review Archive

Album Review: Lost & Found: Real R’n’B & Soul

Thank goodness for crate-diggers. Were it not for the efforts of hardcore music fans — and ones possessing some considerable influence — many examples of wonderful and under-the-radar music would have been lost to the mists of time. In a manner not at all far-removed from that of legendary folklorist/ethnomusicologist Alan Lomax — he of

Album Review: Putumayo Presents Jazz Around the World

Putumayo’s top-selling India surveyed pop styles of that country. This, their other high-profile release of 2009, is Jazz Around the World. The sleeve describes it as “original songs and standards performed by musicians from Cuba to Cameroon.” Chantal Chamberland starts things off in slightly familiar territory: the French Canadian chanteuse sings “La Mer” accompanied by

Album Review: Jets Overhead – No Nations

Jets Overhead‘s No Nations answers the rhetorical question: what would Coldplay sound like with an additional female vocalist and a rock sensibility? That’s an oversimplification, of course. Hypnotic beats and a heavier bottom end are key components of the Jets Overhead sound. Classic keyboards of the 1970s are used extensively on the album: Rhodes, Wurlitzer

Album Review: Jason Yates (self titled)

The first three notes on Jason Yates‘ new self-titled album sound like the opening of Squeeze‘s “Black Coffee in Bed”. But that’s not at all the direction in which Yates goes. On this keyboard-led album Jason Yates covers territory that will be pleasantly familiar to fans of The Band, Randy Newman, Van Morrison and other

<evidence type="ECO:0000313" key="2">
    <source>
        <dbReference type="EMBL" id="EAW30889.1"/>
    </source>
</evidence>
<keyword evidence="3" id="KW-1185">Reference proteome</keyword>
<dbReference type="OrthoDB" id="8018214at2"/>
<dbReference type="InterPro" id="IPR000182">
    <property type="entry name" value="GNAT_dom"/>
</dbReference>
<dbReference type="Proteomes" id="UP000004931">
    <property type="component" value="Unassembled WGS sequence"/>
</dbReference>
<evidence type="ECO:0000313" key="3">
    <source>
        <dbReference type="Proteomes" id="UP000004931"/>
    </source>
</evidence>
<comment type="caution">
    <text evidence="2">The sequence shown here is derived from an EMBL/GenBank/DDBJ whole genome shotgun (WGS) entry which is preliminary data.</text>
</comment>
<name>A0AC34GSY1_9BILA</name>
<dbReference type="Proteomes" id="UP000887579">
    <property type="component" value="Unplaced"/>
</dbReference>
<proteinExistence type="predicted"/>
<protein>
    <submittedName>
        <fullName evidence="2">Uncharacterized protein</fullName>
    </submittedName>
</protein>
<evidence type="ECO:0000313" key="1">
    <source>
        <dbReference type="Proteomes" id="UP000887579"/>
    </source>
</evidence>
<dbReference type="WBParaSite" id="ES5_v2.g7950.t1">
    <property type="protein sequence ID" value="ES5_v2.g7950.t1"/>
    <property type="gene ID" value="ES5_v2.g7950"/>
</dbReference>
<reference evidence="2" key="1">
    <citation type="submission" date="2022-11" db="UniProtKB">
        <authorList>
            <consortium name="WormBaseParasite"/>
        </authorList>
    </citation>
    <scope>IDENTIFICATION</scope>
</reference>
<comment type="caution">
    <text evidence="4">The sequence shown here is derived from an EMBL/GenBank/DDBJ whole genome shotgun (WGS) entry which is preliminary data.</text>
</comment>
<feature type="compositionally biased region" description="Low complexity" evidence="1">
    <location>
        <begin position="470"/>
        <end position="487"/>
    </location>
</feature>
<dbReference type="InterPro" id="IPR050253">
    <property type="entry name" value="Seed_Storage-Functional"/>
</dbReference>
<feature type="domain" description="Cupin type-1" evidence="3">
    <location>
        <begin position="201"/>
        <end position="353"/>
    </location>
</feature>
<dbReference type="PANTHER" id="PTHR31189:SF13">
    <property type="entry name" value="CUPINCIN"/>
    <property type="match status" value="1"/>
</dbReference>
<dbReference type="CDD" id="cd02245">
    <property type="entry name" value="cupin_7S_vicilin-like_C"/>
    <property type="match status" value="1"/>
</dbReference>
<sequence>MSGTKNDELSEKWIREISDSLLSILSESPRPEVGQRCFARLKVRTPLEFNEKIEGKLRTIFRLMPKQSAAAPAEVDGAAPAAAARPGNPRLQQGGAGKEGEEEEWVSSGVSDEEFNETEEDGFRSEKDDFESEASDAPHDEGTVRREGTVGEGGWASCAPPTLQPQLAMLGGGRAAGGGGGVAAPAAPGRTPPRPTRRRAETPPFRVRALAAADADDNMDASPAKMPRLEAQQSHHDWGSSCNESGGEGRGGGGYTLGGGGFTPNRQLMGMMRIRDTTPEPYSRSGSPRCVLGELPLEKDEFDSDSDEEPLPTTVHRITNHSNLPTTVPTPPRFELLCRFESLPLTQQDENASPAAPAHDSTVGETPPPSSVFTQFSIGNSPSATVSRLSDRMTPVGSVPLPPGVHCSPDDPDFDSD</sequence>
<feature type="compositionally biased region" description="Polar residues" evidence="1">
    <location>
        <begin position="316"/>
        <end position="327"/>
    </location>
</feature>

Album Review: Various Artists – Putumayo Presents India

The holiday gift giving season — or at least the shopping run-up — is nigh upon us. So if your plans include “giving the gift of music” as the old National Association of Record Marketers slogan suggested, it’s time to start thinking about what to buy. The Putumayo label is dedicated to world music and

One-word Review: Amazing.

I just laid hands and eyes on the new Creedence Clearwater Revival box set of 45rpm singles. The set is lovingly packaged — its presentation rivals the now-rare Rhino compilation Beg, Scream and Shout CD set from the 90s — and of course the music (reviewed here) is, well, Creedence singles, which can’t be beat.

Album Review: Mike & the Ravens – No Place for Pretty

Middle-aged guys who haven’t made a career in the music biz aren’t supposed to make terrific, authentic, original rock and roll. It’s just not done. That’s the conventional wisdom, anyway. Mike & the Ravens defy that conventional wisdom. Reuniting after forty-five-plus years of doing other things, the five guys got together to release their debut,

Album Review: Makajodama (self-titled)

Progressive rock is an acquired taste; interest in (and appreciation of) improvisational music, even more so. It was with that in mind that I approached my first listen to the new self-titled album by Sweden’s Makajodama. The one-sheet helpfully clued me in ahead of time, so I was prepared for instrumental prog with hints of

Album Review: Thee Complete Midniters – Songs of Love, Rhythm & Psychedelia!

Let’s face it. Lots and lots (…and lots) of bands in the 60s covered the standards on record. So why would you be interested in plunking down good money for a box set that includes yet another band covering “Johnny B. Goode”, “Slow Down”, “It’s Not Unusual” and “Land of 1000 Dances”? And, a pretty

Album Review: Bryan Lee – My Lady Don’t Love My Lady

I remember it well, like it was yesterday. In fact it was late 1987. My then-fianceé (and now ex-wife) and I got a call from my favorite cousin; he and his wife would be traveling from California to New Orleans for a symposium of some sort. The Crescent City was more than seven hours’ drive